|Publication number||US6533353 B2|
|Application number||US 09/772,657|
|Publication date||Mar 18, 2003|
|Filing date||Jan 30, 2001|
|Priority date||Jan 30, 2001|
|Also published as||US20020101103|
|Publication number||09772657, 772657, US 6533353 B2, US 6533353B2, US-B2-6533353, US6533353 B2, US6533353B2|
|Inventors||Craig D. Johnston|
|Original Assignee||Craig D. Johnston|
|Export Citation||BiBTeX, EndNote, RefMan|
|Patent Citations (21), Referenced by (13), Classifications (9), Legal Events (4)|
|External Links: USPTO, USPTO Assignment, Espacenet|
The invention is in a lift chair, for physically challenged individuals, with arm rests that are pivotally adjustable to assist an individual in assuming a standing position.
Lift chairs for lifting physically challenged individuals from a sitting position to a standing position are well known. These chairs are generally well padded easy chairs with arm rest. The lifting mechanisms employed vary substantially. There are some lift chairs that manipulate the seat cushion only. Other chairs lift only the arm rests vertically upward. Lifting the arm rests only works for an individual that has substantial upper body strength. Moving the arms to a higher position helps a person lift his body onto his feet with his arms.
A more common lift chair has a chair frame that is pivotally attached to a support base. The chair frame is pivoted relative to the support base about an axis at the front of the chair and adjacent to the floor. A variety of power lift mechanisms have been employed to pivot the chair frame of these lift chairs relative to the base. The power lift mechanisms include rotatable screws and fluid cylinders. Some of the mechanisms are manually powered while others are electrically powered.
Pivoting a chair frame upward about a horizontal axis below the forward edge of a seat cushion causes the arm rests to pivot with the chair frame. The forward ends of the arm rests move forward and downward toward the floor. The rear ends of the arm rests move upward away from the floor and forward. At the same time a persons trunk is raise and moved forward relative to his or her feet. The end result is that the portions of arm rests that a person would push against with his hands to move to a standing position moves to an angle in which it slopes downward and forward and also moves away from his or her shoulders. In this arm rest position the use of a person's arms and upper body to move to a standing position is rendered more difficult and less effective for many individuals.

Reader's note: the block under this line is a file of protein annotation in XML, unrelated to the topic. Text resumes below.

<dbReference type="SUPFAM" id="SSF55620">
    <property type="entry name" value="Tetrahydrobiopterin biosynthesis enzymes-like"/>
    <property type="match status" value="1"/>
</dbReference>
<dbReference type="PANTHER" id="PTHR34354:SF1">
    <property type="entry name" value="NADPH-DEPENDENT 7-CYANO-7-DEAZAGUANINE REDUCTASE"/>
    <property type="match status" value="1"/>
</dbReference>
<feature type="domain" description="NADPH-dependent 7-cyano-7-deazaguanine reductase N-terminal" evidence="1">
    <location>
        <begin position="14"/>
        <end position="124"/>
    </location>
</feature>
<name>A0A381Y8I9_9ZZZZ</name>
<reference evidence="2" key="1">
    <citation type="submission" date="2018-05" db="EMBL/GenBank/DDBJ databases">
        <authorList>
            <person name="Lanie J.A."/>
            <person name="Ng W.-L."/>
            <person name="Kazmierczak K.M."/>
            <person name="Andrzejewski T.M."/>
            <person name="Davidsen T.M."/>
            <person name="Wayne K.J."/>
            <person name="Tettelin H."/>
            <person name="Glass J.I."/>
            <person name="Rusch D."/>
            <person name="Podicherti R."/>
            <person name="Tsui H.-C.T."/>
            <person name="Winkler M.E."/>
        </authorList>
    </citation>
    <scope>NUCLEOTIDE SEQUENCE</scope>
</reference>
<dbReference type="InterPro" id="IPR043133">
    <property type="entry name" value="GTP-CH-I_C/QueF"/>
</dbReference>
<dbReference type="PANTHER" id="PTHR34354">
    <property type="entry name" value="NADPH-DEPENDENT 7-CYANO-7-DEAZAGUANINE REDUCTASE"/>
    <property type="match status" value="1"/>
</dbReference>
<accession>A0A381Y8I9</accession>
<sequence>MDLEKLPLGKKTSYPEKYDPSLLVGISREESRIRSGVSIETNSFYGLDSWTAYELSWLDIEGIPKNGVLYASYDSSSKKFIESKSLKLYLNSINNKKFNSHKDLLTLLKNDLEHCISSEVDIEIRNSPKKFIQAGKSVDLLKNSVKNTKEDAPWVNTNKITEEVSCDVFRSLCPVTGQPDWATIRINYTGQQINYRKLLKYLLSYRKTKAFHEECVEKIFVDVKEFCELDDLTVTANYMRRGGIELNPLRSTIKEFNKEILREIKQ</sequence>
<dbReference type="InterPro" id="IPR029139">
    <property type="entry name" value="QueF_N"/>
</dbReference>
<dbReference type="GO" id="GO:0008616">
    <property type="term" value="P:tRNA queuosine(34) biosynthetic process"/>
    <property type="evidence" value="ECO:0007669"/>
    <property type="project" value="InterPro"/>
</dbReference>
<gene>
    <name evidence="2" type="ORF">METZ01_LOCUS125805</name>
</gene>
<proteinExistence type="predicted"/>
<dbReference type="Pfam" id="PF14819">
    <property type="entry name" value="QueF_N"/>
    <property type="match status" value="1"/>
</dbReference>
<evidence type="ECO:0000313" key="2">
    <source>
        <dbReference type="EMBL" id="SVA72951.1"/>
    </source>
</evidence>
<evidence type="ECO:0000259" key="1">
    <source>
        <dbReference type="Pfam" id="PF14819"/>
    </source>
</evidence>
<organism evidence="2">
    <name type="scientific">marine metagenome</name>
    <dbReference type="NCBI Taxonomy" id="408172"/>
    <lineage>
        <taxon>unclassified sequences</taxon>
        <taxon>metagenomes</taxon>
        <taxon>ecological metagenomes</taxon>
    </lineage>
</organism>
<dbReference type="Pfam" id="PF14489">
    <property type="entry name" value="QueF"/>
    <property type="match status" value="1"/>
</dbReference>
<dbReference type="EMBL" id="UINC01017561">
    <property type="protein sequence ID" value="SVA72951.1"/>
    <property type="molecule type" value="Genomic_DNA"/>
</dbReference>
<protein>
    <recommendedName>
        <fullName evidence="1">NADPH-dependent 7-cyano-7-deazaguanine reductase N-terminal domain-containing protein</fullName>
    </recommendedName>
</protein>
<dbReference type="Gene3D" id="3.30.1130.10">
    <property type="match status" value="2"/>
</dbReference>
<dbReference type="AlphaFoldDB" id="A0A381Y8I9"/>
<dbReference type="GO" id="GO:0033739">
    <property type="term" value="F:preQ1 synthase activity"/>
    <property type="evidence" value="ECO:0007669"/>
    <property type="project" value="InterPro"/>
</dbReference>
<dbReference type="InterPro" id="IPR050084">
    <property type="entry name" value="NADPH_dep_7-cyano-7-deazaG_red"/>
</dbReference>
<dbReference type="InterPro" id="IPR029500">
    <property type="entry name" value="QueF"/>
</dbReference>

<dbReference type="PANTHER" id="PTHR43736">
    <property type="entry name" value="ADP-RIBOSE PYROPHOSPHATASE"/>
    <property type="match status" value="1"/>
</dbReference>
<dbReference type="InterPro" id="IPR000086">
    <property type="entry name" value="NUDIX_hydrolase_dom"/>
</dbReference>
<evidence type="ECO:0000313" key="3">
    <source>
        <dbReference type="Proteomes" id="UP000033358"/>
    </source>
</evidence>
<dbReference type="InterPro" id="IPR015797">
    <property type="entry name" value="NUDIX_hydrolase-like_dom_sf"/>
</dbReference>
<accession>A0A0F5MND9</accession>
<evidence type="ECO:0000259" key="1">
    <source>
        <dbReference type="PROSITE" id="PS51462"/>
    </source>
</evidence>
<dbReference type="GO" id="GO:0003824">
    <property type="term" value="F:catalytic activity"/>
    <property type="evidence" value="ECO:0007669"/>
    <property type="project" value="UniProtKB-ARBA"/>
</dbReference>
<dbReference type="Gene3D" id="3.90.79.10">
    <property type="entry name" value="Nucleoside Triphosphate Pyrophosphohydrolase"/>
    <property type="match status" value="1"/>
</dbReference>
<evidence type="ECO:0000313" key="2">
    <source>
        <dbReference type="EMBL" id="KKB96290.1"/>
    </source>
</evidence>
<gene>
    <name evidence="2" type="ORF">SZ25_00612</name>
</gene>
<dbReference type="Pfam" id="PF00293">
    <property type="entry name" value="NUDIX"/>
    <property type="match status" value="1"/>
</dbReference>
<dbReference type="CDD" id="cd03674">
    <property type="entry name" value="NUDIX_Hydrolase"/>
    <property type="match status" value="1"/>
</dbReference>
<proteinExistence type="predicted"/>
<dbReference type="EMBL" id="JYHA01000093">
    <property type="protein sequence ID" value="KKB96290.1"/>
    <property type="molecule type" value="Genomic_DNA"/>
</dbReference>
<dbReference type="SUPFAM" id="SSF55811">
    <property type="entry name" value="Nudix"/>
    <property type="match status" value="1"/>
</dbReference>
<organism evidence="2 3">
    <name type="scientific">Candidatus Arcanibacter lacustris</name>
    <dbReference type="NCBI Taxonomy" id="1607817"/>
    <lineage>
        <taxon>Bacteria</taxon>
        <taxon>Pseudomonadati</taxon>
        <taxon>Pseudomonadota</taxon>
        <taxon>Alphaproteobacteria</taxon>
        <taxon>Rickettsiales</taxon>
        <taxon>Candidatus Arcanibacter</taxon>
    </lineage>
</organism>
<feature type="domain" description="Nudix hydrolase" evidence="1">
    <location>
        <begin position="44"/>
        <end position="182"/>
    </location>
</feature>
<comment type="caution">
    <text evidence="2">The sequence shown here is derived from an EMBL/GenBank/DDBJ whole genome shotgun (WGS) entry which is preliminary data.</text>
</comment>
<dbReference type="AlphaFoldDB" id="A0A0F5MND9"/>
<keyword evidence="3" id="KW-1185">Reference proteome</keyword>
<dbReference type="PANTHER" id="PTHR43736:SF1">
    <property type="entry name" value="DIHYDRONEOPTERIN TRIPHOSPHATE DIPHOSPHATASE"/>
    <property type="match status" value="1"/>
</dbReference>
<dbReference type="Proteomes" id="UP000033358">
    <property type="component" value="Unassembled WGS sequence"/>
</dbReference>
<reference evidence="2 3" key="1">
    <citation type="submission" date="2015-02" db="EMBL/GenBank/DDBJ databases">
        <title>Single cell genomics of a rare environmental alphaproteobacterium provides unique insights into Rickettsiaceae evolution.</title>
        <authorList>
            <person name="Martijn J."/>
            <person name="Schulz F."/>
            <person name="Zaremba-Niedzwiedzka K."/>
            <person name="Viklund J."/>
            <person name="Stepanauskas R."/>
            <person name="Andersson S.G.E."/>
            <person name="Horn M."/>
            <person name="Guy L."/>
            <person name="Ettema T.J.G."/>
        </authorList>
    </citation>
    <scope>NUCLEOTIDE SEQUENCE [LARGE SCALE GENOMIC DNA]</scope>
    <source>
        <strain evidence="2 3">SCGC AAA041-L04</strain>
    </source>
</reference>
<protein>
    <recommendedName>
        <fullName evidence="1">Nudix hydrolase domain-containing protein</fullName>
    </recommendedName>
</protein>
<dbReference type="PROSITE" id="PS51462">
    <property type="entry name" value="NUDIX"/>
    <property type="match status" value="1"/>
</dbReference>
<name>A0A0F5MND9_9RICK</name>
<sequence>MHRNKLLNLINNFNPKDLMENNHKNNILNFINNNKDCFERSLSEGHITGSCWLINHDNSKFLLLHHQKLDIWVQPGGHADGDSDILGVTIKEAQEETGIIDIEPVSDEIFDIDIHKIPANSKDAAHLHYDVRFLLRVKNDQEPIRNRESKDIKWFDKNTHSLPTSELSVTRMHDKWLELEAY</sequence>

Padded wide arm rests are difficult to grasp. A person with minimal grip strength may find it almost impossible to grip such an arm rest. When a padded wide arm rest is covered by a material with a relatively slick or smooth surface, a person with substantial grip strength may find that his hands slip on the arm rest rather than helping to lift his body to a standing position. The fact that the smooth surfaces of arm rests on some lift chairs also slope forwardly and downwardly makes it difficult for individuals, that rely on upper body strength, to move from a sitting position to a standing position.